Young scientists gravitate towards Bolton

Bolton School Boys’ Division has hosted the first Northern Young Scientists Journal Conference, and the fifth conference overall

The inaugural Northern Young Scientists Journal Conference has been hosted by Bolton School Boys’ Division. The day brought together students aged 14-18 with an enthusiasm for science and related subjects for a day of lectures, workshops and more. 

Boys’ Division Headmaster Philip Britton opened proceedings with a welcome for all those attending the conference, both pupils and presenters. He spoke of the rigour required to be published in the Young Scientists Journal, which emulates the process of scientific peer review journals, and added that the conference expands this by modelling real life and allowing students to experience what it would be like to be a part of the scientific community. He also encouraged pupils to speak to members of other school groups about their ideas and interests throughout the day. 

There were a series of keynote speeches during the day. Adam Brownsell, editor of Chemistry World, gave a talk entitled ‘Trust me, I’m an editor: the highs and lows of science media’. He discussed how magazines like Chemistry World disseminate information to the scientific community and the issues and challenges involved.

Laura Waters asked ‘Can we replace animal testing when creating new medicines?’ She challenged assumptions about animal testing, discussed how both make-up products and drugs are tested, and the alternatives that are now being developed.

Becky Parker gave a presentation about the Institute for Research in Schools and fired up the audience about the fascinating real-world research that they can get involved with. Projects include annotating gene sequences to help to develop new treatments for tropical diseases, becoming Higgs Hunters and searching for unusual particles, and monitoring and investigating radiation levels on the ISS.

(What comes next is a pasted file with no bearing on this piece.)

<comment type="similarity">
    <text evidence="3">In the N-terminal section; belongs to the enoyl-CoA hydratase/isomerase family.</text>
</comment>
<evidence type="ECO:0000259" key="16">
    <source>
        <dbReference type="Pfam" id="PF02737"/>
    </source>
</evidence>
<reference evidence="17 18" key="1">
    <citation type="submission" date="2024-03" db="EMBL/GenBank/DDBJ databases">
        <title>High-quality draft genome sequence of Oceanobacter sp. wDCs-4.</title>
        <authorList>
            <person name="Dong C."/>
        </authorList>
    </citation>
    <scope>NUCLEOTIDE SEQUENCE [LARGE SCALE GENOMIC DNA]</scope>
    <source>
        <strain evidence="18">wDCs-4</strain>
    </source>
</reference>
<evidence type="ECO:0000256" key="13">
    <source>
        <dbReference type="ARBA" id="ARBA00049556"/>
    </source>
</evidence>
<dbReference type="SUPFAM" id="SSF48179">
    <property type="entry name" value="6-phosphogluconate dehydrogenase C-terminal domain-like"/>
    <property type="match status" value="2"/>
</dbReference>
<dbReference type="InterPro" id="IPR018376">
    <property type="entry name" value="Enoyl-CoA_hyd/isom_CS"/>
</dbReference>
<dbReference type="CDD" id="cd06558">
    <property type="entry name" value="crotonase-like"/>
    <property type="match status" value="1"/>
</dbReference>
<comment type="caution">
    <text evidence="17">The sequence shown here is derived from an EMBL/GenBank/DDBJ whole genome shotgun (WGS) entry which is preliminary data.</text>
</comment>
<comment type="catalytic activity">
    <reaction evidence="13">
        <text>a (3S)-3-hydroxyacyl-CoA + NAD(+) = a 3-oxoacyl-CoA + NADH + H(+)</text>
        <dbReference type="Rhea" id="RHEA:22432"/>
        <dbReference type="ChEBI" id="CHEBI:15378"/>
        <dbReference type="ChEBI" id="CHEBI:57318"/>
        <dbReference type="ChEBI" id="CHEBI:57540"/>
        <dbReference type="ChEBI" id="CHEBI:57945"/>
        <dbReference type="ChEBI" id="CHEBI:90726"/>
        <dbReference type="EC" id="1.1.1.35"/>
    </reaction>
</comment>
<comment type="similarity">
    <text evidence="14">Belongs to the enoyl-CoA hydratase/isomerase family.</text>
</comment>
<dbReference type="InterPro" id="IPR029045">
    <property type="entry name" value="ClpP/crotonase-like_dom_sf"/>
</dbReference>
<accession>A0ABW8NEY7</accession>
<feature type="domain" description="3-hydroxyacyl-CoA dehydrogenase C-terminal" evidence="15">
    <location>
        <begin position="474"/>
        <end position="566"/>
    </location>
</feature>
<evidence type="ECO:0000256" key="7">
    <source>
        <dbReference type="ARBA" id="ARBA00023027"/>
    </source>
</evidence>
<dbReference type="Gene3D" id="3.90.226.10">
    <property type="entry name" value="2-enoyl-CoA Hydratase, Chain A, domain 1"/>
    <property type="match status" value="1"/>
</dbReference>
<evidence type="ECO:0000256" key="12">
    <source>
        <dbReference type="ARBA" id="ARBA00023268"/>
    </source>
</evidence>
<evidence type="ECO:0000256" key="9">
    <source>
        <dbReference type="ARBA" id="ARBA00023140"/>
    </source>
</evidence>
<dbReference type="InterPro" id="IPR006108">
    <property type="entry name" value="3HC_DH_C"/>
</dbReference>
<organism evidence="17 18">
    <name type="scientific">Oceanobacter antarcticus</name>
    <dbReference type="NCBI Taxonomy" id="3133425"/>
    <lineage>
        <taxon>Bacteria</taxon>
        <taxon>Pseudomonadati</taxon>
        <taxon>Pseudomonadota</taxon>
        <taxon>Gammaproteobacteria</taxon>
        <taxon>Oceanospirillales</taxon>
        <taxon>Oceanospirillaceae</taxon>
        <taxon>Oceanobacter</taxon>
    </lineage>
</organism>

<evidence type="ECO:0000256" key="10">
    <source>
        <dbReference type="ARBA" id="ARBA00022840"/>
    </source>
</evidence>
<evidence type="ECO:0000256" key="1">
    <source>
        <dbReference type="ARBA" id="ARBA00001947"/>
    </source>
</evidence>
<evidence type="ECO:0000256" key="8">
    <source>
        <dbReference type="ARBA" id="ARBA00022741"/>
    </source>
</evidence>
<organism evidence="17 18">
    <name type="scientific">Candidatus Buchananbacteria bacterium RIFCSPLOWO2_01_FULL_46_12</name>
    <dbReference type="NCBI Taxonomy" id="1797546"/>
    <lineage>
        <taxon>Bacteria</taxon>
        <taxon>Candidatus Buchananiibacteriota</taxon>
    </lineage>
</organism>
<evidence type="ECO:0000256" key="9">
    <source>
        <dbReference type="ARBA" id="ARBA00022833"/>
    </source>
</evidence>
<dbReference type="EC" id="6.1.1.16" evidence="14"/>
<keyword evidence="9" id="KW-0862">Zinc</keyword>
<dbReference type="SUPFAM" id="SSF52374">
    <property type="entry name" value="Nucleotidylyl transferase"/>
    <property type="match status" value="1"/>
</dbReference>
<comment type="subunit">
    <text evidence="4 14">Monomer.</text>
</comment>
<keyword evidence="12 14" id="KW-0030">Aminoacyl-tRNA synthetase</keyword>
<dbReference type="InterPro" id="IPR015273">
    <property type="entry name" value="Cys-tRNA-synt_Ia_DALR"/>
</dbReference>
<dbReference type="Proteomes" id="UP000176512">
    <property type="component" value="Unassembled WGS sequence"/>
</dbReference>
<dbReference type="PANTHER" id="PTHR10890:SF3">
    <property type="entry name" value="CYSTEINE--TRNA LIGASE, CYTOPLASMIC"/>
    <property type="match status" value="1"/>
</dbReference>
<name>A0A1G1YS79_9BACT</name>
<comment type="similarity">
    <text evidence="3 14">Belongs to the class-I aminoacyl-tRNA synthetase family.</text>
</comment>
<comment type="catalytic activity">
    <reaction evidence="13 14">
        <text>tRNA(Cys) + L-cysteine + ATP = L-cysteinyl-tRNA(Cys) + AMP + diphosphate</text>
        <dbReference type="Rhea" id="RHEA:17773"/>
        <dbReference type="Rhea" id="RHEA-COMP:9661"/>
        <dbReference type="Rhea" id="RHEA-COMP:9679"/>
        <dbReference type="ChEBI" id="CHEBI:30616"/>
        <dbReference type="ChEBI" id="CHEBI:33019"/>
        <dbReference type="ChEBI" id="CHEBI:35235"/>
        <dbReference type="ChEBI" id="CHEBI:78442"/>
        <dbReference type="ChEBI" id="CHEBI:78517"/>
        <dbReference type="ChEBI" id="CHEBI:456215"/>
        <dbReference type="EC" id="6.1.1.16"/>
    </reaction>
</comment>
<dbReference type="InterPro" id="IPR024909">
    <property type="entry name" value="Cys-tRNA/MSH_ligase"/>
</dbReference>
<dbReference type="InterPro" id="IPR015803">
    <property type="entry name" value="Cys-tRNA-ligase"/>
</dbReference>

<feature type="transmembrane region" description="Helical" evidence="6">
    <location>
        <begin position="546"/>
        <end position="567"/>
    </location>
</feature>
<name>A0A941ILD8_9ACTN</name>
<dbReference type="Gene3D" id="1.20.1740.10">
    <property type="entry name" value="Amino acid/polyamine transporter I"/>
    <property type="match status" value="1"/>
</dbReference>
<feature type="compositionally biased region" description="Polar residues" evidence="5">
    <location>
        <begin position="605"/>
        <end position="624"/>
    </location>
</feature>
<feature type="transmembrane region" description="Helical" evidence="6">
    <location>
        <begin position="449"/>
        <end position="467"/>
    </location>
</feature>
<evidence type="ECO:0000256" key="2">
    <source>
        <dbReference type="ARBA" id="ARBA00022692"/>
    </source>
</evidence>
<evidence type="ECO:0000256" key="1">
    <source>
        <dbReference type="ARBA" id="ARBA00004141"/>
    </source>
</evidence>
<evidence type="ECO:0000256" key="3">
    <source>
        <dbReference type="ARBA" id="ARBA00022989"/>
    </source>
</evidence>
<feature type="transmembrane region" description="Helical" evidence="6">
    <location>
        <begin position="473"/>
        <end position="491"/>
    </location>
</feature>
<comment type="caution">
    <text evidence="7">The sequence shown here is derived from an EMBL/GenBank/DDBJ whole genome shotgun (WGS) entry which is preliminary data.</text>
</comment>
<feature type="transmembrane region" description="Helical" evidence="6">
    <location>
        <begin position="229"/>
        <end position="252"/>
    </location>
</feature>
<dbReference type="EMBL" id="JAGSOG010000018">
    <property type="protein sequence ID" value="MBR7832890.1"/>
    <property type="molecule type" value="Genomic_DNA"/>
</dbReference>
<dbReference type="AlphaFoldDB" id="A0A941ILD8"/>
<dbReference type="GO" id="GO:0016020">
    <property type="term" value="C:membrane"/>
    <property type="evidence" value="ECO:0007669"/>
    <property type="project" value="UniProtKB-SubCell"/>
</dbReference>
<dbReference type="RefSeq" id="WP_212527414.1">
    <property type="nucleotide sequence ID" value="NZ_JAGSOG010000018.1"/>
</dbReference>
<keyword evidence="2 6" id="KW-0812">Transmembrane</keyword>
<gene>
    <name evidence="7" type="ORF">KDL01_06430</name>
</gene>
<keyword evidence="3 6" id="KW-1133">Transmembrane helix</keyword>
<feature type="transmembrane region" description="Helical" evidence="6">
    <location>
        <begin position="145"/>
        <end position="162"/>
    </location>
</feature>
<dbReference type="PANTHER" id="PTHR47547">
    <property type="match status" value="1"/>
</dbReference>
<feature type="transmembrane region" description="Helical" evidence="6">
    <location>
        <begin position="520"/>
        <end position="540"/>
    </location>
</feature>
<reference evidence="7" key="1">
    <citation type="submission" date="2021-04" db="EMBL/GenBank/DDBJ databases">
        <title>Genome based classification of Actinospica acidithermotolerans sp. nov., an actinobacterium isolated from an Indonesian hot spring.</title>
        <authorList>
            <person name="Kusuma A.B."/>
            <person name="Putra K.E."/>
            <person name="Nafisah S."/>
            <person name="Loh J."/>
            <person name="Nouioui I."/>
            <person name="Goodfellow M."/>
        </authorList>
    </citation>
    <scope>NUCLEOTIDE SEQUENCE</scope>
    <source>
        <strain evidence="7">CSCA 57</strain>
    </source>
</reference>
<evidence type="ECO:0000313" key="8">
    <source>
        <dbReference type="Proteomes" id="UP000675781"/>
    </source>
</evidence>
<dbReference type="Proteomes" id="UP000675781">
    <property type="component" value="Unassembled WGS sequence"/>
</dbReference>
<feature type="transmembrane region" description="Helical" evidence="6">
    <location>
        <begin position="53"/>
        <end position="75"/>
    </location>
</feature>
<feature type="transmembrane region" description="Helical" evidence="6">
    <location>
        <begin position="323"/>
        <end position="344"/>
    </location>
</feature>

There were also two Kitchen Chemistry presentations from Dr Stephen Ashworth. Using readily available materials, he delighted his audiences with his demonstrations of chemistry at work. 

The workshops represented a wide range of scientific topics. Adam Brownsell stayed after giving his keynote speech to present a workshops about the best and worst practices in science media, and the challenges that editors, journalists and consumers face in separating science fact from science fiction.

Alison Coffer from All About STEM asked ‘What is soggy crisps could be made crispy again? And other questions that really matter!’ She introduced a range of programmes, projects and events to enable students to explore the relevance of STEM subjects to their lives, futures and the world. This allowed them to discover more about CREST Awards, Big Bang Fairs, STEM Ambassadors and more.

Nnamdi Nwaokocha from GHD Engineering offered ’30 minutes as a Chemical Engineer’, placing pupils in teams and tasking them with rearranging the shuffled processes involved in manufacturing a lifesaving drug such as penicillin.

Anna Murphy and Fraser Scott from the University of Huddersfield gave an insight into what it’s like to be a biologist and how to become one.

Alison Beech and Rebecca Lefroy from Keele University compressed five or more years of medical training into 30 minutes and discussed life as a medic, giving plenty of opportunities for questions.

Michael Daniels and Kirsty McIntyre from Manchester University showed pupils how to go ‘From Amateur to Attenborough’ with a fun, engaging introduction to Science Communication which allowed pupils to have a go themselves.

Sam Illingworth from Manchester Metropolitan University held an interactive workshop on the Poetry of Science, discussing poems written by scientists and about scientific topics ad, allowing pupils to write some of their own.

Anna Harper from UCLAN shared her PhD research on spider webs and how the intensity of soil cultivation of wheat affects spiders’ ability to weave them. 

Peter He, the Chief Editor of YSJ, also spoke about how to get involved with the Young Scientists Journal, hopefully inspiring pupils to contribute in future. 

Throughout the day there were opportunities to speak with the various exhibitors. There was also a student presentation on particle physics. The day drew to a close with parallel panel discussions on careers and Higher Education: one on Physical Sciences and Engineering, and another on Biosciences and Medicine. Both audiences were very engaged and asked lively questions of the panellists.

 

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